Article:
I would like to share with you my three-month experience of serving a mission in Manila, the capital of the Philippines in times of a pandemic. When I joined Sister Claudia last November, she took me to one of the poorest neighborhoods in Manila, Payatas, just a few minutes’ drive from our home, where the sisters work in the apostolate. Payatas is a district that was built on a huge rubbish dump that is brought from all over the city. A very large part of the population living there deals with their segregation. And I must admit that I was greatly surprised that people live in such poverty almost next to us. I worked for several years in Tanzania and saw poverty, but I did not see such extreme poverty as here. And one more thing, almost every day we travel the streets of Manila, whether by car, public transport or on foot, but I haven’t seen people drinking alcohol or just drunk, which is a common picture in Europe.

The second thing I want to tell you about is Catholicism and religiosity. When we went to the shopping center with S. Claudia for the first time, I was surprised when the Angelus prayer was heard over the loudspeakers at noon, and at 3 p.m. the prayer to the Divine Mercy, and this is not the end, because in every such shopping center there is a chapel and despite the pandemic every day at at 12 o’clock, a Mass is celebrated in which everyone can participate. In each shop there is an altar with a statue of the Prague Child called here “Santo Niño”, the oldest and most venerated image of the Infant Jesus in the Philippines, brought here as a gift by the discoverer Ferdinand Magellan for the first Christians of the archipelago.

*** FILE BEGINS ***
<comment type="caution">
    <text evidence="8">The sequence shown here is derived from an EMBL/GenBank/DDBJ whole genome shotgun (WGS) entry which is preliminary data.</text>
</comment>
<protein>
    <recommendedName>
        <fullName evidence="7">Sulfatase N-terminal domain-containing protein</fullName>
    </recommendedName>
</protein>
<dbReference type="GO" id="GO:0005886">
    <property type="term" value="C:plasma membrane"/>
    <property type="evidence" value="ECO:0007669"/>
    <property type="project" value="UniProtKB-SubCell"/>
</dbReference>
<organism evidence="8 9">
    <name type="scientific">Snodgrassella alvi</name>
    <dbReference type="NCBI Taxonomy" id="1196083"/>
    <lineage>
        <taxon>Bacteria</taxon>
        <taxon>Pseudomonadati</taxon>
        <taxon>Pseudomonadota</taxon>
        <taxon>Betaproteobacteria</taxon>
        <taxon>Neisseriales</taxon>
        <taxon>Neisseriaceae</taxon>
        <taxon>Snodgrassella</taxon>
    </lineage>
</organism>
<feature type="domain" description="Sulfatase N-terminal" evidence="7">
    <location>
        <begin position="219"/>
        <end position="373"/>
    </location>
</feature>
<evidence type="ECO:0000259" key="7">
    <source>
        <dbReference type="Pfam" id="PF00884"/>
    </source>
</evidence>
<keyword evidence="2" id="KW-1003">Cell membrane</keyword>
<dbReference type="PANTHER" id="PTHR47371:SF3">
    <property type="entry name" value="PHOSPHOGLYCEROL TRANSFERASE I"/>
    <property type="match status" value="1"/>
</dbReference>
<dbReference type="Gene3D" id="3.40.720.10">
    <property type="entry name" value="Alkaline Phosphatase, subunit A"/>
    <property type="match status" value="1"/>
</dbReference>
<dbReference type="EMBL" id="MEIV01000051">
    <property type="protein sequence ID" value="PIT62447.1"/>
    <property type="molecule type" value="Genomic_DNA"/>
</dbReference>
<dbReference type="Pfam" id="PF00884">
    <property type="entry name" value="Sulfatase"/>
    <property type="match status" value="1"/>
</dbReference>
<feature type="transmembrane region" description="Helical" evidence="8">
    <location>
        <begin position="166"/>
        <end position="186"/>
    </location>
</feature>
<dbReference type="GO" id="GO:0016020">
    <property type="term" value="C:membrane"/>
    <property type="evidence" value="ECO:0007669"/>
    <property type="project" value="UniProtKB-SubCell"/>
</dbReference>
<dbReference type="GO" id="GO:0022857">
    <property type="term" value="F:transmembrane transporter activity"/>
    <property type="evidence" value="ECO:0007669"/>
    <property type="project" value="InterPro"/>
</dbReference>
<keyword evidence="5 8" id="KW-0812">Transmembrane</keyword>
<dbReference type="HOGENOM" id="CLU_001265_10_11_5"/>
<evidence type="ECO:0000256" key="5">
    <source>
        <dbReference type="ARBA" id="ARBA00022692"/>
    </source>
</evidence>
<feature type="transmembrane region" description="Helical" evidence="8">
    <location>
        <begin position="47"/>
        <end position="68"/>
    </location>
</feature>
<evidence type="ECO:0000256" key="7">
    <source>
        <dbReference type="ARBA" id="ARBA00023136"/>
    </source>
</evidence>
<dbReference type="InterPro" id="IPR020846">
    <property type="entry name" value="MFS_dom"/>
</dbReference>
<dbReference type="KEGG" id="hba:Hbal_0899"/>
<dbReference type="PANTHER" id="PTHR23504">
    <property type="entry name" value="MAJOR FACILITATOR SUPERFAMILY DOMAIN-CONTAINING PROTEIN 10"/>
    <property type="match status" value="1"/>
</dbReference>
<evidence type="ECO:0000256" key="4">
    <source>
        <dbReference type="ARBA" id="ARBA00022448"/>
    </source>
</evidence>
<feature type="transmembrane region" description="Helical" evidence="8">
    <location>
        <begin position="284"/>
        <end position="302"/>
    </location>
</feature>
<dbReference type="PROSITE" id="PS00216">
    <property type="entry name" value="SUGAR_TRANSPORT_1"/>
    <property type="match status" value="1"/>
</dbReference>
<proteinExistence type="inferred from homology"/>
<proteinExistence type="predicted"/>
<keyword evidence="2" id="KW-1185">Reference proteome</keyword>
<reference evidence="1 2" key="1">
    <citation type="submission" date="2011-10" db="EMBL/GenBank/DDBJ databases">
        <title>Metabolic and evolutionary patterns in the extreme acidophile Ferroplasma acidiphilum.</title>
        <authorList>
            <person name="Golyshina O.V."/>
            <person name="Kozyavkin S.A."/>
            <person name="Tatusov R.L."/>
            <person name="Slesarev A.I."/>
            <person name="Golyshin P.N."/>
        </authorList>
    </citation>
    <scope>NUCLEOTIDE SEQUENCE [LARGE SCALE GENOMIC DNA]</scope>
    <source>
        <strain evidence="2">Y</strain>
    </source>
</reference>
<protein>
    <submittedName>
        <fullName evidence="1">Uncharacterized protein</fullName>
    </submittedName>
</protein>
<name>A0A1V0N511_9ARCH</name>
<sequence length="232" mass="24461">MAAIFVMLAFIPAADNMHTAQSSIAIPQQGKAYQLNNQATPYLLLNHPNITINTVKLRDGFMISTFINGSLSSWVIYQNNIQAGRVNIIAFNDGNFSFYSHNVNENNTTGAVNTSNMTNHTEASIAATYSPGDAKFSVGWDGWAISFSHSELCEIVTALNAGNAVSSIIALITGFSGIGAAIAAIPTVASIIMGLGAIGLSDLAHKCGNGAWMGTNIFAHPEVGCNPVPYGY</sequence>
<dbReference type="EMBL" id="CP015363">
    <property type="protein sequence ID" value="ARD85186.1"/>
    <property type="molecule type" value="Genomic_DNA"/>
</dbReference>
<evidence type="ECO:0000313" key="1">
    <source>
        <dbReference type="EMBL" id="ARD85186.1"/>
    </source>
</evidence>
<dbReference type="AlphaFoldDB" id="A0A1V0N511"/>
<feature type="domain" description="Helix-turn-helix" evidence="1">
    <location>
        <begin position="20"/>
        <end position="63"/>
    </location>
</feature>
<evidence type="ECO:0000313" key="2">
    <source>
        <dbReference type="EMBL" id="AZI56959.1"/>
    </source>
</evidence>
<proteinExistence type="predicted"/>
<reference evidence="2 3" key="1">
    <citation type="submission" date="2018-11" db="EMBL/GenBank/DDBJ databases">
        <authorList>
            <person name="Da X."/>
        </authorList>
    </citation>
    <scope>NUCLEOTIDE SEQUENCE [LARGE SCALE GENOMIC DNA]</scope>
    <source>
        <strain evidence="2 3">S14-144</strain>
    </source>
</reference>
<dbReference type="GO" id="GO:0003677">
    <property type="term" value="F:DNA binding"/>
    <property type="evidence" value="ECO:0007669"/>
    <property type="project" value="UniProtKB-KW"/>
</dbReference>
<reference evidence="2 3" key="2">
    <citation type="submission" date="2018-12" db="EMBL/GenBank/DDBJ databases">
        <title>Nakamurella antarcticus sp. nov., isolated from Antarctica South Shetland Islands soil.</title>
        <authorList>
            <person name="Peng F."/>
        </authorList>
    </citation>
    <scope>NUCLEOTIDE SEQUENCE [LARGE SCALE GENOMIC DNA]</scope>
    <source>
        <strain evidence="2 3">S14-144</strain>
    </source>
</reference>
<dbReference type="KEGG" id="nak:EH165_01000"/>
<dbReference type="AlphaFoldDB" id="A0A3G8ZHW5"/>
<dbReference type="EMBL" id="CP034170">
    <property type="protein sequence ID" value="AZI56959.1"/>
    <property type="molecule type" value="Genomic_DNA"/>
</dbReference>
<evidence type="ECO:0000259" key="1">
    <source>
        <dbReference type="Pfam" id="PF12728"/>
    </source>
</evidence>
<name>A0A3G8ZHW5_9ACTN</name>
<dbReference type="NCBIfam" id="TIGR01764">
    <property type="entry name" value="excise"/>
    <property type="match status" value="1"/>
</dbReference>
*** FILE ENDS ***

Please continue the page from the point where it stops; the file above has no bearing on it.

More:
What still struck me here, and I like it, is that in the churches lay and young people are very involved, some are responsible for flowers, others prepare readings, still other comments or singing, others are responsible for the altar, on each of them Holy Mass is the liturgical service of the altar. Figures of Jesus, Mother of God and Saints are here almost life-size, always dressed in beautifully sewn garments, richly decorated according to the occasion with natural beautiful hair. Just like in the attached photo.

There is also a very beautiful custom here, the tradition of showing respect to the elders. The most visible is showing respect by placing a hand given by the elderly person to the forehead. This tradition is still alive and common. When we walk the streets of Manila, children often run up to us and put our hands to their foreheads saying “sister bless”.

We trust that the time of the pandemic that limits us in our actions will end and we ask God for this in our prayers. Finally, I am asking all of you who will read this to pray for our missions here in the Philippines, that we may continue and develop here the work of our Founder.

With cordial greetings and prayers for all those who support us spiritually and materially.

S.M. Agata Sobczyk